MONDAY, Nov. 1 2004 (HealthDay News) – New research finds that mothers who breast-feed are less likely to regulate their child's food intake as they grow.
One possible explanation: Breast-feeding mothers may be more
attune to their child's nutritional needs. According to
researchers, mother’s who breast-feed may be less prone to
overfeeding, preventing the onset of weight gain and the subsequent
decision to limit calories.
A study in the November 2004 issue of Pediatrics found that breast-feeding mothers were 73 percent less likely to regulate their 1-year-old’s food-intake than bottle-feeding mothers.
The study also found that the longer a woman breast-feeds, the higher the odds she won’t regulate food.
"There may be more communication between a breast-feeding mom and her baby than between a bottle-feeding parent and their baby," informed study co-author Dr. Matthew Gillman (associate professor of ambulatory care and prevention at Harvard Medical School and Harvard Pilgrim Health Care in Boston).
"When a breast-fed baby is satisfied, the baby detaches from the breast. The baby regulates intake. In bottle-feeding, mom or dad may see 4 ounces of formula left and urge the baby to finish, overriding the baby's appetite," he explained.
According to the latest research, breast-feeding is linked to lower rates of childhood obesity. According to Gillman, his colleagues and he wanted to figure out how breast-feeding protected against obesity, due to the dramatic rise in childhood obesity.
To answer that, the researchers studied nearly 1,200 mother-baby pairs already involved in the long-term study “Project Viva”. They gathered information on whether infants were bottle-fed or breast-fed and the length of time they were breast-fed.
The researchers also asked questions to find out if the mothers
were limiting food or pressuring their 1-year-olds to eat. To
measure restriction, the researchers asked the mothers whether they
agreed or disagreed with the following statement: I have to be
careful not to feed my child too much. Another five questions were
designed to find out if the mothers were pressuring their children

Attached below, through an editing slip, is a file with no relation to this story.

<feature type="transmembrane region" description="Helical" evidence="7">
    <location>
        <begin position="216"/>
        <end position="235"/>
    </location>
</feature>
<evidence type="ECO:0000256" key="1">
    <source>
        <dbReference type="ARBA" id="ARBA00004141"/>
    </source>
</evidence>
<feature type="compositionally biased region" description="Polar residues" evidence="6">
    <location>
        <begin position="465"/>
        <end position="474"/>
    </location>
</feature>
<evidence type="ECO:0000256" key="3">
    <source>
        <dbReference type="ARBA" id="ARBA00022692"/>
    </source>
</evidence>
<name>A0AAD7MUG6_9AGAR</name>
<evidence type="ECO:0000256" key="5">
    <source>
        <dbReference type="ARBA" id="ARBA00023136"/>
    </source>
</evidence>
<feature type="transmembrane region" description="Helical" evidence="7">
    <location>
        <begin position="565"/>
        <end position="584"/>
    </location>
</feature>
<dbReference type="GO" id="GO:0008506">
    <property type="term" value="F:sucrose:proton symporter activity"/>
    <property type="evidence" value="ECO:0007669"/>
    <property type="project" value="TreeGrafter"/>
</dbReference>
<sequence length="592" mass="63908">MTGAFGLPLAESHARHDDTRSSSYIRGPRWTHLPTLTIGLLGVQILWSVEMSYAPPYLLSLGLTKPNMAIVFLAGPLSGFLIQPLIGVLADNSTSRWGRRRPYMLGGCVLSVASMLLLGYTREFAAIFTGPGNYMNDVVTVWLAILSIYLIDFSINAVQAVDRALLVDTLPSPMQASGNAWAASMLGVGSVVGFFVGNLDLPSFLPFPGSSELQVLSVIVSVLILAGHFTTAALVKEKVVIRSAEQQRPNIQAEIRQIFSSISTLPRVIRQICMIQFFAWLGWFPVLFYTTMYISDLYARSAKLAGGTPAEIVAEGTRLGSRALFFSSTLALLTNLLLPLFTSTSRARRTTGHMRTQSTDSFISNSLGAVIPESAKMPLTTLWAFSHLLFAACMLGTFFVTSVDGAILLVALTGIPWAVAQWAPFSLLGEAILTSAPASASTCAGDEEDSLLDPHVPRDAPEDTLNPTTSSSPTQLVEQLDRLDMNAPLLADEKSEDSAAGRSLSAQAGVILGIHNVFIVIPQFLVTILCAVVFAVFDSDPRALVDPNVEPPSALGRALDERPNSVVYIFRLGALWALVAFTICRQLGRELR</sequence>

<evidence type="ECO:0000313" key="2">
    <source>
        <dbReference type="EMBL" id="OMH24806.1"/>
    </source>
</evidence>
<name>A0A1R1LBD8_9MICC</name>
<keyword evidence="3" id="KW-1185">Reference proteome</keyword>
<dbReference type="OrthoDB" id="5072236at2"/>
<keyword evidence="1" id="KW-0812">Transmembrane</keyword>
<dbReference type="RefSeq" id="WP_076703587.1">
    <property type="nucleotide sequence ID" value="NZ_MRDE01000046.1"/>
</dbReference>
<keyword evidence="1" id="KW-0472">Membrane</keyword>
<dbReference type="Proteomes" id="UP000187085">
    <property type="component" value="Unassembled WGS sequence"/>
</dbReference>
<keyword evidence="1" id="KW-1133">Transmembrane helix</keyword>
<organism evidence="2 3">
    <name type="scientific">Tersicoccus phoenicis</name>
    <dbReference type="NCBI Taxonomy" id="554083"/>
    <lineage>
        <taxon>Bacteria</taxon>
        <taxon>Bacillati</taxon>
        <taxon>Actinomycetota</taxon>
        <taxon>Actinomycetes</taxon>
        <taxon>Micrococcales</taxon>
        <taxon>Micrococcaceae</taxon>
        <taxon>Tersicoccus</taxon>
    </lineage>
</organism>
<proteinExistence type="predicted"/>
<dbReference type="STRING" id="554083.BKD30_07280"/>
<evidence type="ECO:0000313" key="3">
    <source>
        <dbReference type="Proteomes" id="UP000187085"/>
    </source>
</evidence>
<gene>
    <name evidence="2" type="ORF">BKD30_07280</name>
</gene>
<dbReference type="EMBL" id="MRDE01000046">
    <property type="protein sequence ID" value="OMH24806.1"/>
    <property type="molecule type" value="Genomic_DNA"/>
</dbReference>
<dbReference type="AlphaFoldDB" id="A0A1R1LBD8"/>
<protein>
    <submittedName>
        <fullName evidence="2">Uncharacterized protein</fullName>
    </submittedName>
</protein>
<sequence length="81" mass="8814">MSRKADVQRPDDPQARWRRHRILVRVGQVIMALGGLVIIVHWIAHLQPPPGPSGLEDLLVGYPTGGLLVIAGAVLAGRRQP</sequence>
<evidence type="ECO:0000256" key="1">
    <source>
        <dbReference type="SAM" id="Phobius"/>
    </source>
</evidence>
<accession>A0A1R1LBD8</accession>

The average mothers’ age was 32, and 76 percent were Caucasian. At six months postpartum, 41 percent of the women had weaned their babies, with 24 percent still exclusively breast-feeding, 25 percent feeding both formula and breast milk, and ten percent feeding their babies formula exclusively.
Thirteen percent of the mothers agreed or strongly agreed with the restriction statement. The pressure-to-eat questions were rated on a scale of 0 to 20. The average score was 5.3.
For each month of exclusive breast-feeding, mothers were 11 percent less likely to restrict their 1-year-old’s eating. Mothers who breast-fed exclusively for six months were the least restrictive. Breast-feeding mothers were 73 percent less likely to regulate their children's food intake than bottle-feeding mothers.
Dr. Adam Aponte, chairman of pediatrics and ambulatory care at North General Hospital in New York City, said, “Breast-feeding mothers may be more knowledgeable about health-care issues.”
"Women who breast-feed tend to be more motivated and are often
better health care consumers in general," Aponte said.
“However,” Gillman said, ”When it comes to attitudes toward children's eating patterns and childhood obesity, breast-feeding and bottle-feeding mothers are quite similar.”
"This is an interesting study," said Aponte, "It opens up a lot of questions."
Gillman said, “This study may prompt health-care practitioners to teach bottle-feeding parents to recognize when their baby is full and allow for more infant self-regulation.”
Both Gillman and Aponte acknowledged that parental attitudes are only one factor in childhood obesity. Aponte said,” Other big factors are feeding juice to babies and adding solids (like cereal) to babies' bottles. In addition, some cultures believe that a heavy baby is a healthy baby.”
To learn more about the benefits of breast-feeding, visit the National Women's Health Information Center.
SOURCES: Matthew Gillman, M.D., associate professor, ambulatory care and prevention, Harvard Medical School and Harvard Pilgrim Health Care, Boston; Adam Aponte, M.D., medical director, North General Diagnostic and Treatment Center, and chairman, pediatrics and ambulatory care, North General Hospital, New York City; November 2004 Pediatrics
© 2016 HolaDoctor